This book has grown; not as a sequel; but from the same roots. It embodies my decision to be more confrontational – and my beliefs of human worth, and worth of creativity and independent thought.
In some ways; this book gives graphical life to the documentary evidence set down in “Tompkins County and Tammany Hall”; but it also is more open to solution and love than a recounting of the past, even an impassioned one, can be.
To those who say; “How dare you claim that we are doing evil” – I reply: “How dare you do what you are doing; and claim otherwise.”
“All Roads Lead to Cornithaca”: another Satirical – Teaching – Thinking – Investigative – Activity – Game – Puzzle – Poem – Essay – Troublesome – Inspiring – Non-Conforming – Ranting – Embarrassing – Inexcusable – book.
If someone were to ask you to do something; if there were even the smallest chance of it injuring your child – you would say; “No, I won’t gamble with the life of my child.” But when technologies inherently risk all life on earth – you are willing to take that small chance; for a small benefit.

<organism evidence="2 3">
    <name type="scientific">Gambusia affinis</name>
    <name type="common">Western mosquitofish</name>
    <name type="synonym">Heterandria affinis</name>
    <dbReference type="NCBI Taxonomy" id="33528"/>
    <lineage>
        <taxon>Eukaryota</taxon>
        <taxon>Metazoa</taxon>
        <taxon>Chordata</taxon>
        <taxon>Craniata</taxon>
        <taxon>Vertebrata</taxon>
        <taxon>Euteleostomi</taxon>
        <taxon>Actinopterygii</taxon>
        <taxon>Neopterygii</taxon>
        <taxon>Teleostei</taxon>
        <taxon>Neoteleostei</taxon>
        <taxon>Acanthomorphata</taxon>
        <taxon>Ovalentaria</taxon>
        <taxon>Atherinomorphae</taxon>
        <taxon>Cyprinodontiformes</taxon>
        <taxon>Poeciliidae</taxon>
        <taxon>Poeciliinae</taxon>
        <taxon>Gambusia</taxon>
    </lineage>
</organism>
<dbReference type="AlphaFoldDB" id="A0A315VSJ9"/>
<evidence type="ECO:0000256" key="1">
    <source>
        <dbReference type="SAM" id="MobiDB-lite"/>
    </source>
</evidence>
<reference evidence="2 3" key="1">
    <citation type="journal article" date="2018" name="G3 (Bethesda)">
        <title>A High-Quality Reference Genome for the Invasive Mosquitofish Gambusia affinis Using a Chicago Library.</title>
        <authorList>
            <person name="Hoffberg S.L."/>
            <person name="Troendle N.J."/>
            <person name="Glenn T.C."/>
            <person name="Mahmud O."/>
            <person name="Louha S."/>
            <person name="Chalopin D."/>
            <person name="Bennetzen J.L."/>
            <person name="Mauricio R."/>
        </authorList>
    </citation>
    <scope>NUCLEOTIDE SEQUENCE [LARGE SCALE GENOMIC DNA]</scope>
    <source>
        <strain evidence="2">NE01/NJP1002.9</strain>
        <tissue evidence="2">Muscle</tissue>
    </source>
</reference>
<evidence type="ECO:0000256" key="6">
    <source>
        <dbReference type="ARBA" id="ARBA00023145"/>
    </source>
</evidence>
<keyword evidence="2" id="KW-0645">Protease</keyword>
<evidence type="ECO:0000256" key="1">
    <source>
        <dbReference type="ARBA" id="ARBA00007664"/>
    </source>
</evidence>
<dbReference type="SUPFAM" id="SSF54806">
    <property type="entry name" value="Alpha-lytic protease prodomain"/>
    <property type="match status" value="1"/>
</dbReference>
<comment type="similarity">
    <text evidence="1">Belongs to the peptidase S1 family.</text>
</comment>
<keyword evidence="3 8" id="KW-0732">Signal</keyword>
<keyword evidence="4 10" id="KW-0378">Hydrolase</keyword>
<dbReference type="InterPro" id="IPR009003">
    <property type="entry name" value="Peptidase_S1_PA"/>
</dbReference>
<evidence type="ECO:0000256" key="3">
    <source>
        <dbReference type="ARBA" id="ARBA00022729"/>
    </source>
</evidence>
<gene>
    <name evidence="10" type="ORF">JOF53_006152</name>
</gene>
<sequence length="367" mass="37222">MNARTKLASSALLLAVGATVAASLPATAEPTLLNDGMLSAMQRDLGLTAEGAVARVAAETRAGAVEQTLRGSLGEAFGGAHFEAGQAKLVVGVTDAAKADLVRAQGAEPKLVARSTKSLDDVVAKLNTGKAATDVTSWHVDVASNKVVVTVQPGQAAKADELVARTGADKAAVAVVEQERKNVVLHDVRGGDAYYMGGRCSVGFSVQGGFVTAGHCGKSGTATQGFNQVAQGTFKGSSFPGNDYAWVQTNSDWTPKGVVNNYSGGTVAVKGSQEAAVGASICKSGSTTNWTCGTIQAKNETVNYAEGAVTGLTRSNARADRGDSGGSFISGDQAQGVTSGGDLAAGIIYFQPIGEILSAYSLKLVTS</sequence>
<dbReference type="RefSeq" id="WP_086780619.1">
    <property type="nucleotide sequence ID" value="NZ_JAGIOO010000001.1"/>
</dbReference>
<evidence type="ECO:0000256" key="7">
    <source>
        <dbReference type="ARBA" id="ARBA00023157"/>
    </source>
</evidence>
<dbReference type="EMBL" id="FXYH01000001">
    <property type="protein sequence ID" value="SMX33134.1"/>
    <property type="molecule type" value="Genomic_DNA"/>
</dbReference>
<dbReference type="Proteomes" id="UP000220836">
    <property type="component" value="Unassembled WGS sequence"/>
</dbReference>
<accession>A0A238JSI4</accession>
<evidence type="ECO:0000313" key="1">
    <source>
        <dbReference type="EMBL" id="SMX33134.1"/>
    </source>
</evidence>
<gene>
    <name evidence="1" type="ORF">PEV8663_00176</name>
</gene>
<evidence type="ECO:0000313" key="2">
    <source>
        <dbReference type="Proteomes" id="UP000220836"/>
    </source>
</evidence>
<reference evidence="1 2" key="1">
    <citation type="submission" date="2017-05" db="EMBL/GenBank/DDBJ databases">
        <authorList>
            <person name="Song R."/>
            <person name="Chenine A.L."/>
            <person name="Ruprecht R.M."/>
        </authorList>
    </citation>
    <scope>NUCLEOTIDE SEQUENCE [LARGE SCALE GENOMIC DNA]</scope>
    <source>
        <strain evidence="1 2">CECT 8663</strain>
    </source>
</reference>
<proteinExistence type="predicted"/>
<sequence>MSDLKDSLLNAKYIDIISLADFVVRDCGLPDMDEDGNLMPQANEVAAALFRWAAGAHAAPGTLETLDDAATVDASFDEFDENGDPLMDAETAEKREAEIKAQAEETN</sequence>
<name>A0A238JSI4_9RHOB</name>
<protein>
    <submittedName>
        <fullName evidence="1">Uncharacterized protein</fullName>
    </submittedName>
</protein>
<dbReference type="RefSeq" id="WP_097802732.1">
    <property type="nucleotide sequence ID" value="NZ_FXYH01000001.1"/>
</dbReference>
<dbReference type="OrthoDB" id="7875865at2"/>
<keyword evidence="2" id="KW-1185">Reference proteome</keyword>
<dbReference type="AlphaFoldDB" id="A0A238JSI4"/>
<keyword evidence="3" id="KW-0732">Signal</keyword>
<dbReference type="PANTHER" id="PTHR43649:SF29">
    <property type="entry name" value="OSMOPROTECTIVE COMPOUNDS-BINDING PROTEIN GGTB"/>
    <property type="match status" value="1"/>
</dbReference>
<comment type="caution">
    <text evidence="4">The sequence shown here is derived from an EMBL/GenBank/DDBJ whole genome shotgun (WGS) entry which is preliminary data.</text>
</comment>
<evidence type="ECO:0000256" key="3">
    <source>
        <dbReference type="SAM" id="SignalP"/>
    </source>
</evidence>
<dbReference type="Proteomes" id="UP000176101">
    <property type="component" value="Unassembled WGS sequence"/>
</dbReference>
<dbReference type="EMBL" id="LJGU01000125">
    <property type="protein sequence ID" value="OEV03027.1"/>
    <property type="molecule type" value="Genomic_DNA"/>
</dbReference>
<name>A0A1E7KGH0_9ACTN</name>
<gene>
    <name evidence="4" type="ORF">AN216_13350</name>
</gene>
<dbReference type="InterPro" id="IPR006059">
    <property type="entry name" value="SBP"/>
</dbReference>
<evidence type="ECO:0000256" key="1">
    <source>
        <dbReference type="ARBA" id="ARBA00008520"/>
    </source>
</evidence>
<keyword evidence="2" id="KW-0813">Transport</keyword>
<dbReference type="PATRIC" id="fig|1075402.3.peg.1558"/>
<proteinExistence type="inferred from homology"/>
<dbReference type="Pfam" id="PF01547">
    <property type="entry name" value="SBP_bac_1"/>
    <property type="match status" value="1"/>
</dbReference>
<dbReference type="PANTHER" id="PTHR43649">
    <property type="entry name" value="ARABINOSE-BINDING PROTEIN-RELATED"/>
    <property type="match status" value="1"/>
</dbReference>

If words like “Extinction,” and “Apocalypse” are written too big for anything but videogames and movies: you need to step back a bit.
We now have the power to do incalculable things — and we have authorities who are eager to use that power.
Government isn’t impersonal; it’s personal. It’s a matter of life and death. . . January 15, 2022.
“They use tardigrades for air quality testing.” Like using a plastic canary in a mine – having the right safety testing procedures can eliminate nitpicking slowdowns and causes for action. • In Tompkins County; the most common word authorities use to describe big corporations and big institutions is “important.” They’re important for the economy; they’re important for jobs; they’re important for attracting other businesses; they’re important; they’re important; they’re important – and the County’s policies always recognize that importance. • In Tompkins County; one word authorities never use to describe the people is “important” – and the County’s policies . . .